January 18, 2009

Artificial Intelligence : Adaptive AI Could Revolutionize Call Centers

Adaptive A.I. Inc. (a2i2) of Playa del Rey, CA plans to announced Monday, Jan 12, 2009 the "world's first commercial AGI (artificial general intelligence) system" -- a virtual IVR (interactive voice response) call center operator that can hold "smart, productive conversations," CEO Peter Voss, a computer scientist and entrepreneur, told in an exclusive interview.

Peter Voss said the company's SmartAction IVR System, running on a2i2's data center, "constantly monitors and manages conversation flow and meta-cognitive state (such as mood, degree of certainty and surprise), and determines when clarification via live interaction, email, or live-agent assistance is needed."

Its speech engine then responds, based on the current conversation context (with natural-language programming), and a cognitive engine analyzes multiple speech hypotheses for the most likely meaning, resolving ambiguities.

In essence, the system replaces a (hypothetical) intelligent live operator who happens to have an amazing memory. The system remembers each caller's preferences, previous calls and other details, so callers don't have to answer the same questions every time they call. If a call is interrupted, the system can call the customer back and pick up the conversation where it left off. Try getting all that on your next 800 number call!

"Its built-in intelligence also allows the system to be taught new skills and knowledge, instead of these having to be custom programmed," Voss said. Based on seven years of AGI research, the program could "revolutionize the 10 billion dollars annual IVR market," he believes.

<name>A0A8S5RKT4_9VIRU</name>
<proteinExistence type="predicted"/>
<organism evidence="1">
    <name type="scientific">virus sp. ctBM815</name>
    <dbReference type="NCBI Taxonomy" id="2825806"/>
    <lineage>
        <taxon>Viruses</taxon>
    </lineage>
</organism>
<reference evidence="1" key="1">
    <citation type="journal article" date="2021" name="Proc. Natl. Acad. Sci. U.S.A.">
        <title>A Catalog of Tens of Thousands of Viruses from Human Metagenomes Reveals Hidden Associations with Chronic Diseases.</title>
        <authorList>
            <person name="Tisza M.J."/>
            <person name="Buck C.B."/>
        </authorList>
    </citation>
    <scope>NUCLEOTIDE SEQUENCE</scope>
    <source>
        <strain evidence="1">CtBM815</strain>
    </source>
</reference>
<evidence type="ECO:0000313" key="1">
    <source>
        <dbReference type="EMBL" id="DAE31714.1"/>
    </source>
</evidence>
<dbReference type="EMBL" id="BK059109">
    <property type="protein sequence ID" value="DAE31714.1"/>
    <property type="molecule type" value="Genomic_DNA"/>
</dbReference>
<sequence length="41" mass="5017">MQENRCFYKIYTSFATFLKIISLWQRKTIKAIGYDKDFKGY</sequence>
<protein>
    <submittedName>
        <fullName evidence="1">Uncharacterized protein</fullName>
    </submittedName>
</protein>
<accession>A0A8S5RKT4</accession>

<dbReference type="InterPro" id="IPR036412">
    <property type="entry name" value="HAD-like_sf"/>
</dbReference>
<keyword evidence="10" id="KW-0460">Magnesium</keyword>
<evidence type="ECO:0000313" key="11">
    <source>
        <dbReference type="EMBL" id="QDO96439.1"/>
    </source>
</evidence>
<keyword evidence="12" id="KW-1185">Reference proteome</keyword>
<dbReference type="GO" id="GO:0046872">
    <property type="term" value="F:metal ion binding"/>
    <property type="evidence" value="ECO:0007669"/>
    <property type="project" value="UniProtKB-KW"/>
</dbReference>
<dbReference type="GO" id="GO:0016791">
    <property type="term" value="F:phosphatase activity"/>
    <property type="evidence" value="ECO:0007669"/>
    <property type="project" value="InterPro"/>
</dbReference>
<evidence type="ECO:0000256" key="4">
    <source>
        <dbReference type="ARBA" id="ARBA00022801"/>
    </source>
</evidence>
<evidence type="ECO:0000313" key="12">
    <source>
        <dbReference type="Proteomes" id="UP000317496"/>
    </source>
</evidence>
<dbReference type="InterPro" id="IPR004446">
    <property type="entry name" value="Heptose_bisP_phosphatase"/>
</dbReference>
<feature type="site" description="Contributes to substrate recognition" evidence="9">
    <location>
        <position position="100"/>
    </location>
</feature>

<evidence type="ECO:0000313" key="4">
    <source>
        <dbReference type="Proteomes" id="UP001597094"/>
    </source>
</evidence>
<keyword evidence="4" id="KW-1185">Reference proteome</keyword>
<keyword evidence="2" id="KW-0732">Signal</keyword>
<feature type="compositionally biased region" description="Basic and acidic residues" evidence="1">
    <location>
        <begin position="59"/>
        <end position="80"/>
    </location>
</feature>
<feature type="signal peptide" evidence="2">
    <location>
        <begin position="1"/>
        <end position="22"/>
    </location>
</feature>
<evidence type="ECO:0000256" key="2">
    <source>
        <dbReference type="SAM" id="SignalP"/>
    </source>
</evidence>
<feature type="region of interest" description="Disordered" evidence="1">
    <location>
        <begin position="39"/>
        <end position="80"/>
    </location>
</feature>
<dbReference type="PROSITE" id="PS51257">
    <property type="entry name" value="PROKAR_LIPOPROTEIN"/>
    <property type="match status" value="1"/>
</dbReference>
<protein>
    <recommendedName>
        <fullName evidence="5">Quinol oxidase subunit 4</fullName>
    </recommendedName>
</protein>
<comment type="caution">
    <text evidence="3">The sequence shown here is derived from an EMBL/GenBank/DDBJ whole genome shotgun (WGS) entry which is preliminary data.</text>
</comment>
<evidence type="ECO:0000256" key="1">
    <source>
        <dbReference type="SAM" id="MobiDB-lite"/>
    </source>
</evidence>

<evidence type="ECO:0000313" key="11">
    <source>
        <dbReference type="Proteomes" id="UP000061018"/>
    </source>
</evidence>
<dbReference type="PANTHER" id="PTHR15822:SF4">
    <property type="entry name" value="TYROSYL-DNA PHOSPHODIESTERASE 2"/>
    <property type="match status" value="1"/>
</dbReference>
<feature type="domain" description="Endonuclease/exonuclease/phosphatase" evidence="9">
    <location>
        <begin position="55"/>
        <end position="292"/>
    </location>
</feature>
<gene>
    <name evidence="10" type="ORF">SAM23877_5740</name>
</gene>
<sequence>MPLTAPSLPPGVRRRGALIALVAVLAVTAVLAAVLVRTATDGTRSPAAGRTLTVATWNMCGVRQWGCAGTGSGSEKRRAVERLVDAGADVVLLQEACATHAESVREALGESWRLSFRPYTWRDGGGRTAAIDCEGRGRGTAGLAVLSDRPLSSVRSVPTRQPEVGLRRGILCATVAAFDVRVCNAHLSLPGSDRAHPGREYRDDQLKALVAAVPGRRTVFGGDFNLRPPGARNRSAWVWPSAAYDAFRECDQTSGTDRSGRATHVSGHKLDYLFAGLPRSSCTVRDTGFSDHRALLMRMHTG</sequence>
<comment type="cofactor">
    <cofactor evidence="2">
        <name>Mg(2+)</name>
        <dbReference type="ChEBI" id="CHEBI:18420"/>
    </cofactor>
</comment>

The ultimate purpose for their LiveAGI Brain is to "enable a major transformation of human-computer interfaces for a broad range of applications, such as websites, search engines, console and online games, virtual worlds, enterprise software, and consumer products."

Current automated call center systems either provide extremely crude functionality, or else require extensive domain customization prior to each deployment; and they still show serious shortcomings even after such customization, due largely to their ability to interpret the user's statements in terms of an appropriate contextual understanding.

"The promise AGI technology offers for this domain is the possibility of responding to user statements with the contextual understanding that only general intelligence can bring," said Ben Goertzel, CEO and Chief Scientist of AI firm Novamente LLC, which is also developing AGI-based virtual-agent products.

"However, the extent to which a2i2 has really solved this very difficult call-center problem is impossible to assess without actually trying the product. What they have might be an incremental improvement over existing technologies, or it might be a quantum leap forward; based on the information provided, there is no way to tell. For example, Tuvox is a quite sophisticated competitor and it would be interesting to see a head to head competition between their system and a2i2's.

Adaptive AI company website

Adaptive AI research

Adaptive AI is claiming many benefits and identifying many applications

Separate Effort for AI: Evolving Neural Nets on Cheap, Fast Hardware
Professor Hugo de Garis was been given a grant by Xiamen University in Fujian Province, China to build an artificial brain consisting of 10,000 – 15,000 neural net circuit modules evolved in an accelerator board 50 times faster than in a PC. He is scheduled to head a conference session on the subject of artificial brains in May at AGI-09, the second conference on artificial general intelligence, after which he will be teaching at the first AGI Summer School in Xiamen, China in June.
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